Linux in a binary world... a doomsday scenario
Posted Dec 7, 2005 17:00 UTC (Wed) by drag
In reply to: Linux in a binary world... a doomsday scenario
Parent article: Linux in a binary world... a doomsday scenario
As far as laptops go just by Intel. Their Sonoma platform is fully supported by Linux OSS drivers.
Just buy 'centrino'. Just avoid buying anything with a ATI video card and Broadcom Wifi. If you have a broadcom wifi it can't be 'Centrino', but many people sell centrino laptops for one configuration and centrino-like for another.
A laptop with ATI graphics can still be called 'centrino', but you just have to watch out for that.
Their newer 'Graphic Media Accelerator' items are as fast as or a bit faster then the old ATI stuff.. and those Pentium-M cpus are, frankly, quite amazing.
Pentium-D and Pentium 4's suck realy badly, but a Pentium-M 1.7ghz is low-power and cool, but at the same time is just as powerfull as a 3200+ AMD64 cpu.
Since your buying a laptop with 'everything intel' you know they work well together and power management is nice. You should be able to get wifi working, suspend to ram and suspend to disk to work, and all that without any more effort then it takes to get Windows XP secure.
There are some lingering issues like some laptop's bioses and such still suck and make ACPI stuff difficult.. and with Wifi there is some issues with 'software switches' vs 'hardware switches' with Intel nics. There is special software for Linux to deal with it (open source of course)
If there is any questions then avoid buying a 'consumer' style laptop and buy a 'business' style laptop. Business laptops tend to avoid all the gimmicks and add-ons that tend to make some laptops a pain in the ass to support.
Here is some more stuff:
Out of all the major vendors HP probably has the best hardware support for Linux. On a few models of their notebooks they have specificly setup the hardware to make Linux compatability work well...
Their website sucks ass though.
Here is the installation instructions from HP regarding Suse Linux and Redhat on some nc4200, tc4200, nc6110, nc6120, nx6110, nx6120, nc6220, nc6230, nc8230, and nx8220 notebooks.
You may be able to find others.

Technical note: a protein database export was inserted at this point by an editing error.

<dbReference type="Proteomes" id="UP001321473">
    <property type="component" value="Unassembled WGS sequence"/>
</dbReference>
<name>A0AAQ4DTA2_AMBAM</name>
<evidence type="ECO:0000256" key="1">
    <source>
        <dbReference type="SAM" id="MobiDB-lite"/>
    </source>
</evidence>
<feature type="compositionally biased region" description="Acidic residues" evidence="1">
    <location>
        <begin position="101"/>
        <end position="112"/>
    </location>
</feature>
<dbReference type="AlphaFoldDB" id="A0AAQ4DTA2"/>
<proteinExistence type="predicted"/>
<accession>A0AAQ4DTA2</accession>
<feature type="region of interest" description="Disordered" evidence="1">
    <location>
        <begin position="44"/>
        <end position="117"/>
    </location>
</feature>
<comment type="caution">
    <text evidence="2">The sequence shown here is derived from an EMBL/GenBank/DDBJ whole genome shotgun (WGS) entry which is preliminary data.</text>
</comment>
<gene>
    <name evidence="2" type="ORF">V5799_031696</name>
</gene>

You can buy these laptops with Windows XP-delete and get FreeDOS installed on them for a 100 dollar discount.. which you can use to configure for more memory and larger harddrive.
There are 2 problems.
Probem number one is:
When you get a very customized laptop you loose the discount they have on pre-built models. This means with FreeDOS on customized notebook it costs the sames as Windows XP on a more generic notebook.
Problem number 2 is:
finding the stupid thing on their website.
The solution to number 2 is to follow this navigation guide:
on the right hand side click on 'online shopping'
on the 'buy direct from hp' click on 'small and medium business store'
click on 'notebook and tablet PCs'
click on 'notebook'
click on 'thin and light' notebook.
scroll all the way to the right and select 'configurable thin and light'
That way you can do the "Local FreeDOS" option with the -100 cost and much more carefully select wifi stuff. AVOID Broadcom.
Now if you want the pre-built discount and want to get Windows (most people here, I assume, still have some use for it)
You want to select a normal notebook and get the standard setup. Select the 'recommended notebooks' options to get the lowest prices.
Just be very carefull. Some models will only come with broadcom wifi.
Probably be wise to call HP and specificly request models with intel wifi cards for the specific reasons that you want good Linux compatability.
I don't know how well they work or how nice these HP laptops are... but from what I've heard or read these things work very well with Linux. Power management and everything works almost right out of the box on newer versions of the distros.
Probably want to try one out first though.
If you want AMD notebook then you have to use propriatory drivers for 3d. There is no way around it.
However for Wireless get a Ralink rt2500-series MiniPCI card. Ralink released specs and drivers (GPL'd even!) for their wifi stuff.
Rt2x00 is a effort to rewrite them to get they running on the new generic linux ieee80211 protocol stack. (This should be very nice).
Meanwhile the OSS drivers work well on x86 platforms.
On my PPC laptop I had to use ported FreeBSD drivers (called Ural-Linux) drivers for the Ralink USB 802.11g wifi adapter.
For people that are stuck with broadcom crap or TI crap..
Linux kernel developers are going to break NDIS drivers! Not intentionally, but because of a policy of 'agressively ignore' thing they have going with binary drivers.
There is hope for you broadcom users:
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